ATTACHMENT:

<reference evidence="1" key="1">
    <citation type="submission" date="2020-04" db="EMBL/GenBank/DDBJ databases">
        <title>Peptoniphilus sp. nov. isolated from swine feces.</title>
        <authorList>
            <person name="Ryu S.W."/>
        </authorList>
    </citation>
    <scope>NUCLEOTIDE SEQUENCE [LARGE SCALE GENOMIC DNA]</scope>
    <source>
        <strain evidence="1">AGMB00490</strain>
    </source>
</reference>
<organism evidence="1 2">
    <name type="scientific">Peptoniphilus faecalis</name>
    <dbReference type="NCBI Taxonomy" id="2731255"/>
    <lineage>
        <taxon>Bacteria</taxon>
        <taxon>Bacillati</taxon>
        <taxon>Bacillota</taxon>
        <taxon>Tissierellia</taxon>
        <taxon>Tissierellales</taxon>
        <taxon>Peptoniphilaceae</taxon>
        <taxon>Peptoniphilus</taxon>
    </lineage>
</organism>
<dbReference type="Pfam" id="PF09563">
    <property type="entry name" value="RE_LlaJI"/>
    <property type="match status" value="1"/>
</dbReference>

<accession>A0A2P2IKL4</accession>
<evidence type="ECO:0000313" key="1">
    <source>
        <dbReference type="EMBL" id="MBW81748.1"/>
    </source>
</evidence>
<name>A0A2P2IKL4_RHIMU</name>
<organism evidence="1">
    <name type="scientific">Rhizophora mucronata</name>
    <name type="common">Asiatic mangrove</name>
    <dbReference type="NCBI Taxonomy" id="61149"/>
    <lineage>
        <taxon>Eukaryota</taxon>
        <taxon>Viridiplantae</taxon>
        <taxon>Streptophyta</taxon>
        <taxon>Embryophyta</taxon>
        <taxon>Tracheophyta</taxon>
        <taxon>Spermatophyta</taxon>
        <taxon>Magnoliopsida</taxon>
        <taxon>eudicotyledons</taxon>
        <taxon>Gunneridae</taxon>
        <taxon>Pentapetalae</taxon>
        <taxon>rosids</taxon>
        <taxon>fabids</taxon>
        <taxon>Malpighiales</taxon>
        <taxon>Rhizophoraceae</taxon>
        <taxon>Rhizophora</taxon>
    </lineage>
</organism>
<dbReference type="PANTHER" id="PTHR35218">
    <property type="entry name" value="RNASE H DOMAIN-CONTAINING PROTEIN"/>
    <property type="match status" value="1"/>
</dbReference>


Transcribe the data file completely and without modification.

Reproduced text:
<reference evidence="1" key="1">
    <citation type="submission" date="2020-04" db="EMBL/GenBank/DDBJ databases">
        <title>Peptoniphilus sp. nov. isolated from swine feces.</title>
        <authorList>
            <person name="Ryu S.W."/>
        </authorList>
    </citation>
    <scope>NUCLEOTIDE SEQUENCE [LARGE SCALE GENOMIC DNA]</scope>
    <source>
        <strain evidence="1">AGMB00490</strain>
    </source>
</reference>
<organism evidence="1 2">
    <name type="scientific">Peptoniphilus faecalis</name>
    <dbReference type="NCBI Taxonomy" id="2731255"/>
    <lineage>
        <taxon>Bacteria</taxon>
        <taxon>Bacillati</taxon>
        <taxon>Bacillota</taxon>
        <taxon>Tissierellia</taxon>
        <taxon>Tissierellales</taxon>
        <taxon>Peptoniphilaceae</taxon>
        <taxon>Peptoniphilus</taxon>
    </lineage>
</organism>
<dbReference type="Pfam" id="PF09563">
    <property type="entry name" value="RE_LlaJI"/>
    <property type="match status" value="1"/>
</dbReference>

<accession>A0A2P2IKL4</accession>
<evidence type="ECO:0000313" key="1">
    <source>
        <dbReference type="EMBL" id="MBW81748.1"/>
    </source>
</evidence>
<name>A0A2P2IKL4_RHIMU</name>
<organism evidence="1">
    <name type="scientific">Rhizophora mucronata</name>
    <name type="common">Asiatic mangrove</name>
    <dbReference type="NCBI Taxonomy" id="61149"/>
    <lineage>
        <taxon>Eukaryota</taxon>
        <taxon>Viridiplantae</taxon>
        <taxon>Streptophyta</taxon>
        <taxon>Embryophyta</taxon>
        <taxon>Tracheophyta</taxon>
        <taxon>Spermatophyta</taxon>
        <taxon>Magnoliopsida</taxon>
        <taxon>eudicotyledons</taxon>
        <taxon>Gunneridae</taxon>
        <taxon>Pentapetalae</taxon>
        <taxon>rosids</taxon>
        <taxon>fabids</taxon>
        <taxon>Malpighiales</taxon>
        <taxon>Rhizophoraceae</taxon>
        <taxon>Rhizophora</taxon>
    </lineage>
</organism>
<dbReference type="PANTHER" id="PTHR35218">
    <property type="entry name" value="RNASE H DOMAIN-CONTAINING PROTEIN"/>
    <property type="match status" value="1"/>
</dbReference>